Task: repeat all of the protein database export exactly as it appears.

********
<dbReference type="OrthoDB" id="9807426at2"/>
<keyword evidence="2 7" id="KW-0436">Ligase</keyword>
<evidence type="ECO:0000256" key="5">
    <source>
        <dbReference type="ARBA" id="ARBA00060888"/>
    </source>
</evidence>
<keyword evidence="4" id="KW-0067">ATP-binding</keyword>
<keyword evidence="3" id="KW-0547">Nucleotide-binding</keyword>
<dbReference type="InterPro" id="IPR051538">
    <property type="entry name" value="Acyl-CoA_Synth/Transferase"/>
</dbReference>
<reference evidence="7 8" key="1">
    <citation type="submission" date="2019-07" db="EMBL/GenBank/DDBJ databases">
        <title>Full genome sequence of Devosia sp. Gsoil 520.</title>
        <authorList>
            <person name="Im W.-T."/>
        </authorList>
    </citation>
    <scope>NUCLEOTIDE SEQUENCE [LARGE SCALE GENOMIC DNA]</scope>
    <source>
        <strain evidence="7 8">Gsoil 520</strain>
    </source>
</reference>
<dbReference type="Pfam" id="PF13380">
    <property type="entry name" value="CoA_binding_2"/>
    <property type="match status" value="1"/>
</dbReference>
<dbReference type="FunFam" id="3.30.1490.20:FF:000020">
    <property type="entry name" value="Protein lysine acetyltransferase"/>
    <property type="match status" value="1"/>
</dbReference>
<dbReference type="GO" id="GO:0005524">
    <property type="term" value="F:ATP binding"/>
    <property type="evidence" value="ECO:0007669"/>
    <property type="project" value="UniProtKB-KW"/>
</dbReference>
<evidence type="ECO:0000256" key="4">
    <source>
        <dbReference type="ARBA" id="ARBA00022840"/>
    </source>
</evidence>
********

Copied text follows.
<dbReference type="OrthoDB" id="9807426at2"/>
<keyword evidence="2 7" id="KW-0436">Ligase</keyword>
<evidence type="ECO:0000256" key="5">
    <source>
        <dbReference type="ARBA" id="ARBA00060888"/>
    </source>
</evidence>
<keyword evidence="4" id="KW-0067">ATP-binding</keyword>
<keyword evidence="3" id="KW-0547">Nucleotide-binding</keyword>
<dbReference type="InterPro" id="IPR051538">
    <property type="entry name" value="Acyl-CoA_Synth/Transferase"/>
</dbReference>
<reference evidence="7 8" key="1">
    <citation type="submission" date="2019-07" db="EMBL/GenBank/DDBJ databases">
        <title>Full genome sequence of Devosia sp. Gsoil 520.</title>
        <authorList>
            <person name="Im W.-T."/>
        </authorList>
    </citation>
    <scope>NUCLEOTIDE SEQUENCE [LARGE SCALE GENOMIC DNA]</scope>
    <source>
        <strain evidence="7 8">Gsoil 520</strain>
    </source>
</reference>
<dbReference type="Pfam" id="PF13380">
    <property type="entry name" value="CoA_binding_2"/>
    <property type="match status" value="1"/>
</dbReference>
<dbReference type="FunFam" id="3.30.1490.20:FF:000020">
    <property type="entry name" value="Protein lysine acetyltransferase"/>
    <property type="match status" value="1"/>
</dbReference>
<dbReference type="GO" id="GO:0005524">
    <property type="term" value="F:ATP binding"/>
    <property type="evidence" value="ECO:0007669"/>
    <property type="project" value="UniProtKB-KW"/>
</dbReference>
<evidence type="ECO:0000256" key="4">
    <source>
        <dbReference type="ARBA" id="ARBA00022840"/>
    </source>
</evidence>